As busy as 2018 has been, 2019 will only bring more challenges and opportunities to our great county. I look forward to working with my fellow board members, staff, and citizens to address them. It has been my singular honor to serve as your chairman. God bless us all as we move forward into a new year.

Serving his first term, the writer represents Lee District on the five-member board. He lives near Remington.
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Demosthenes · December 16, 2018 at 1:32 pm
It is almost amazing that Jeffersonian can't manage to post on any issue without adding in a little bit of xenophobia. I am so sorry that you find people different from you to be so scary. It must be an awful world to be living in for someone with your views.
nonewtaxes · December 13, 2018 at 11:01 pm
why do you think there are opiods. Make all of your troubles go away.
Jeffersonian American · December 12, 2018 at 8:20 pm
I might add it was a another horrific year for tax-paying citizens of Fauquier County with another massive increase in taxation from a local Government which seems Hades-bent on ever-expanding the size of our local Government to meet the needs of an ever-expanding local Government. In the mid-1960s, Fairfax County was a largely rural backwater with suburbia limited to near the newly completed Capital Beltway. Half a century later, Fairfax County has become a Third World Hades-Hole of mass development and overcrowding with oppressive taxation and all kinds of foreign languages and signage everywhere. Fauquier County is racing toward that same sad destination, unless our citizens invoke their Virginia Declaration of Rights to stop the outrageous annual tax increases at the hands of an arrogant elite. Here is a quick study of the VDR, Section 3, most applicable to we taxpayers- as current and applicable today as it was in 1776 (pay close attention to the second part of Section 3):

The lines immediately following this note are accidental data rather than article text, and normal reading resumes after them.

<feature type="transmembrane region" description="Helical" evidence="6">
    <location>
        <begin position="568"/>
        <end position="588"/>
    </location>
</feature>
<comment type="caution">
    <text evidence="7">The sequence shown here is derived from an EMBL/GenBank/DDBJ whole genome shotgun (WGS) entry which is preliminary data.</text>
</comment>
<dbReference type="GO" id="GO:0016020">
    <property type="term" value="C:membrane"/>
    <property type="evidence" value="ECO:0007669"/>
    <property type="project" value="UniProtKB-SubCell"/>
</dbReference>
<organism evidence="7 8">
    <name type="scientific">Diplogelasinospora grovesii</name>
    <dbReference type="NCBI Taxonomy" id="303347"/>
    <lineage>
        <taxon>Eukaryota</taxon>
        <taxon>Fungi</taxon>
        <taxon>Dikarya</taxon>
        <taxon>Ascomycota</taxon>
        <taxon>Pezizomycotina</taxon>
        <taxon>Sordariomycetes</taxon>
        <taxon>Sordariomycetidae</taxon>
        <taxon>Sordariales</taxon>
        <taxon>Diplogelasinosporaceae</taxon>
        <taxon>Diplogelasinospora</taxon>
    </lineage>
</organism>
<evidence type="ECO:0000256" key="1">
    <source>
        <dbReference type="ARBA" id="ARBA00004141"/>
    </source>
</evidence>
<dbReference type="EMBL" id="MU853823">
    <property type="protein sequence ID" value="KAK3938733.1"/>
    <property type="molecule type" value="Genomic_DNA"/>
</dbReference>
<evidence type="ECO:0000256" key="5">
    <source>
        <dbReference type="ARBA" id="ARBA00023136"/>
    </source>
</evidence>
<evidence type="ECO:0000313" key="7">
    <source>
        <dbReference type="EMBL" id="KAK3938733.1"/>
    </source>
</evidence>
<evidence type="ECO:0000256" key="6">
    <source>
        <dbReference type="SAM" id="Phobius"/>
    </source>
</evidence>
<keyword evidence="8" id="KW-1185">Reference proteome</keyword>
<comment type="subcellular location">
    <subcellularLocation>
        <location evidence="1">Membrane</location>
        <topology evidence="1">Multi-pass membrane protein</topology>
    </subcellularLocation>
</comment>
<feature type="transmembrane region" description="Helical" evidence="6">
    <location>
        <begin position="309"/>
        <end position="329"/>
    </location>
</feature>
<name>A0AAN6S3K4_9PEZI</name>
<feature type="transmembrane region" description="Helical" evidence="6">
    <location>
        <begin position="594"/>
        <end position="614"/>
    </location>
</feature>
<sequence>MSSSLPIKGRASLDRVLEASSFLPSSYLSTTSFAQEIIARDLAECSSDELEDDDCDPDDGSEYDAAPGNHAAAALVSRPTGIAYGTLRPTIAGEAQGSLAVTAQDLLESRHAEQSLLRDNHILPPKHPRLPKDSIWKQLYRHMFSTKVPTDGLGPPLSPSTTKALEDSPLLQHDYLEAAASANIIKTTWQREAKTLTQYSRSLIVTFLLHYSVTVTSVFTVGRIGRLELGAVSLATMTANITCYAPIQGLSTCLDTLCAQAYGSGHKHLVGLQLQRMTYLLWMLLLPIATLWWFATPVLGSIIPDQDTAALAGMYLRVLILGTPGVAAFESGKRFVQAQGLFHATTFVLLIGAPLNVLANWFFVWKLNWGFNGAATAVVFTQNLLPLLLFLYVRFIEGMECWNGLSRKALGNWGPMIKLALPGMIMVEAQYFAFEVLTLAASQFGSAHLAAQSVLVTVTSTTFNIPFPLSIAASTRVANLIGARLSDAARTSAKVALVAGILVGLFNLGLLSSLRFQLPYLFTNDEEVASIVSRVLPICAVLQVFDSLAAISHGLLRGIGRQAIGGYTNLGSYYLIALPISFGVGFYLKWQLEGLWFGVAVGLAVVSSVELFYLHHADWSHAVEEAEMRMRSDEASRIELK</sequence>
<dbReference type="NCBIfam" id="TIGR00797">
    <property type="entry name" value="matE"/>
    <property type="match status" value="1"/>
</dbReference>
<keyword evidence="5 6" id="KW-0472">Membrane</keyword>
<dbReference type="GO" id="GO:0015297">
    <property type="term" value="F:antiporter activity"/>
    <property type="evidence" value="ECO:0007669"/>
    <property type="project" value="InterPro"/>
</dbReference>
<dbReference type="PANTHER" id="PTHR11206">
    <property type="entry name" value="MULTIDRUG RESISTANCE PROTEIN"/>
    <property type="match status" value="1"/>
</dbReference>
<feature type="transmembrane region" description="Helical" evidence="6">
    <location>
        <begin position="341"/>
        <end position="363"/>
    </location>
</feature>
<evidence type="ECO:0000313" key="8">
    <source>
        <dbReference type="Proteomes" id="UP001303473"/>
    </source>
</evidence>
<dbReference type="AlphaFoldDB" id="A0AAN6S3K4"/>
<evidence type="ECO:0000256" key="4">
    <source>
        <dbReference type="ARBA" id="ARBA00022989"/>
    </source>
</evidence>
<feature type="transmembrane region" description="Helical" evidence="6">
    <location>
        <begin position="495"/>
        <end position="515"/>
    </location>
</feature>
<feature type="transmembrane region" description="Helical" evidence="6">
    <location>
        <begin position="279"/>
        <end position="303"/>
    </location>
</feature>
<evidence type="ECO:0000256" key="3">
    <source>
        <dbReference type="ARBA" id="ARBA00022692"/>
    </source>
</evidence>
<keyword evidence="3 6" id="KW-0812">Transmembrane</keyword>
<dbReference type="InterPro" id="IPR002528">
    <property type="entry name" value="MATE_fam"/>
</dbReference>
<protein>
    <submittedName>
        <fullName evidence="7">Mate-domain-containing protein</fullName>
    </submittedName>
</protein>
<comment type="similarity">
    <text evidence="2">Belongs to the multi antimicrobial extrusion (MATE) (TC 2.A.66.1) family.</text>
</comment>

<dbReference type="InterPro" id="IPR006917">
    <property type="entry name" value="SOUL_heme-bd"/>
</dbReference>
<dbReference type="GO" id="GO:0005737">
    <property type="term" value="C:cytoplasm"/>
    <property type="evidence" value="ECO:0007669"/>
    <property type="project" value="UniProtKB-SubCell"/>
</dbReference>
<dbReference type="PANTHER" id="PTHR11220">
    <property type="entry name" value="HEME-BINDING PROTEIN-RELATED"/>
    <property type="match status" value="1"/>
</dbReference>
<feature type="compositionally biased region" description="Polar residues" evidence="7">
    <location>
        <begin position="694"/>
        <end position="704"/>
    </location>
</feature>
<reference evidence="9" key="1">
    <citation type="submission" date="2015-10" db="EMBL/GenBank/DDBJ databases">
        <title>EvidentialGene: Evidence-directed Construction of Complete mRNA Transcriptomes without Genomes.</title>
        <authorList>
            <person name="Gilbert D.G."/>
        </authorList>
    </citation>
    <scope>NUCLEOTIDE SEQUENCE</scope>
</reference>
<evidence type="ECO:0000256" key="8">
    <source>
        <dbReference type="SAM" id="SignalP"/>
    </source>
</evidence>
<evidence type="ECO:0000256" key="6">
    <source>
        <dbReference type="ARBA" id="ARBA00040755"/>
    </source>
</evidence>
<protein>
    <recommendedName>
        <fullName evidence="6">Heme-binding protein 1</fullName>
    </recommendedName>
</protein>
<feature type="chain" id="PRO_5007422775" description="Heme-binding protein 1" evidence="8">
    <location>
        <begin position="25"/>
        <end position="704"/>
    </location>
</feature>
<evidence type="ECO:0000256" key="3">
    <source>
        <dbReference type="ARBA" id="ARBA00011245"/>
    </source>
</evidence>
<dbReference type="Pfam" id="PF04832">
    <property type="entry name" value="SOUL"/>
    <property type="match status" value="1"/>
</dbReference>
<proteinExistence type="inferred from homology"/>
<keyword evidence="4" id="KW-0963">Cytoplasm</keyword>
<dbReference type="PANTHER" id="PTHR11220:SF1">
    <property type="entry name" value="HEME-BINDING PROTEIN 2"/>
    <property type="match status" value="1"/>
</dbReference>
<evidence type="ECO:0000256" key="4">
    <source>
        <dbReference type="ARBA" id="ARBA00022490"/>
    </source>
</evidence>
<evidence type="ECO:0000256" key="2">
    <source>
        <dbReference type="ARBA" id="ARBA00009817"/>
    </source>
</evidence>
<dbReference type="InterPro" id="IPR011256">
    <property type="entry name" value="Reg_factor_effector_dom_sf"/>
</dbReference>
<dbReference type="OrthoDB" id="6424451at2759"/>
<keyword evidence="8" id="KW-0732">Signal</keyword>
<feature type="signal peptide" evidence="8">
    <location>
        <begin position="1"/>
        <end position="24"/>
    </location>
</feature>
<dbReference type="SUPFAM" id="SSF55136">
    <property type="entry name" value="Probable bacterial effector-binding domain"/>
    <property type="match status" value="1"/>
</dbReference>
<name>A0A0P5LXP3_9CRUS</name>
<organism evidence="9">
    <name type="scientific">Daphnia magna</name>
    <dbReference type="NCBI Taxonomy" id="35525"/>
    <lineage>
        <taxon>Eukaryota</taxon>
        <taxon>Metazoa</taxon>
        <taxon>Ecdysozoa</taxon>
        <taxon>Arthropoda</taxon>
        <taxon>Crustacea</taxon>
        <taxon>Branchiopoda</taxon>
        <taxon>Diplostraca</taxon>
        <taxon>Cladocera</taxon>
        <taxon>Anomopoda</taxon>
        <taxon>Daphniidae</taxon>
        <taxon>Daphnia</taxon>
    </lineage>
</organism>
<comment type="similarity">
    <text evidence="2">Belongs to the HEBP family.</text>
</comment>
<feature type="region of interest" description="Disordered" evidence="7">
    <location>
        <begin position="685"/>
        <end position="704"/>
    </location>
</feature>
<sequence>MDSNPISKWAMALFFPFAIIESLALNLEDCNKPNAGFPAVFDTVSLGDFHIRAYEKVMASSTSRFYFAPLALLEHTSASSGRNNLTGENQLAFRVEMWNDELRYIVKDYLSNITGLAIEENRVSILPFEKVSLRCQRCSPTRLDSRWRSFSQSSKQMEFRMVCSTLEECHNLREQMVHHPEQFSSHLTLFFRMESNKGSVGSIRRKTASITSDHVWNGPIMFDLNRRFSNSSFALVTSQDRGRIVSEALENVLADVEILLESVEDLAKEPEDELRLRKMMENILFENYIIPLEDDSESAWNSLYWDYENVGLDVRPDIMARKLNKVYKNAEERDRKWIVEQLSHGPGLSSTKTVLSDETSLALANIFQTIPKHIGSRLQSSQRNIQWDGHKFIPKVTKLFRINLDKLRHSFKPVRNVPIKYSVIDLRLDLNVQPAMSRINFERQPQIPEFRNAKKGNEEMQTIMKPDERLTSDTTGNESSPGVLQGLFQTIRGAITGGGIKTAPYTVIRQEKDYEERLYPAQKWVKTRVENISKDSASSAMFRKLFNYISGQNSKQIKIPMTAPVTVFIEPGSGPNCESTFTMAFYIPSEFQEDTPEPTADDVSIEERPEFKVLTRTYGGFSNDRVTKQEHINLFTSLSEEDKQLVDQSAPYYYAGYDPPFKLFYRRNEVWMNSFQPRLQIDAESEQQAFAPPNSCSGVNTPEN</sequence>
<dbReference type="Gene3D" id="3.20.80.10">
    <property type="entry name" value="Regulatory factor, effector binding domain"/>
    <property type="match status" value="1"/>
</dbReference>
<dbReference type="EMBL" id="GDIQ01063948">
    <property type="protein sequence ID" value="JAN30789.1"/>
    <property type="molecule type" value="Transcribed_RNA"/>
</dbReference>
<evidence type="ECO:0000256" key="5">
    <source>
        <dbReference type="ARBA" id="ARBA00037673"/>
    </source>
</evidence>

SEC. 3. That government is, or ought to be, instituted for the common benefit, protection, and security of the people, nation, or community; of all the various modes and forms of government, that is best which is capable of producing the greatest degree of happiness and safety and is most effectually secured against the danger of maladministration; and that, when any government shall be found inadequate or contrary to these purposes, a majority of the community hath an indubitable, inalienable, and indefeasible right to reform, alter, or abolish it, in such manner as shall be judged most conducive to the public weal.

We need to end the citizen suffering and oppressive taxation for all kinds of non-essential services- or we become the next "Un-fairtax County," now a sea of oppressive taxation, Agenda-21 public schools with over 160 languages foreign spoken in them, and pitiful urban lives of wretched despair.
marshallva · December 12, 2018 at 1:52 pm
Once the Fauquier County Broadband Advisory Committee converted to the Fauquier County Broadband Authority the Meeting Minutes seem to no longer be posted to the county website. The last meeting minutes available are from 8/2017.
Additionally I think Fauquier County should consider add an expansion clause to the Franchise Agreement between Fauquier County and Comcast which would require a certain number of out of footprint addresses become eligible for broadband service each year.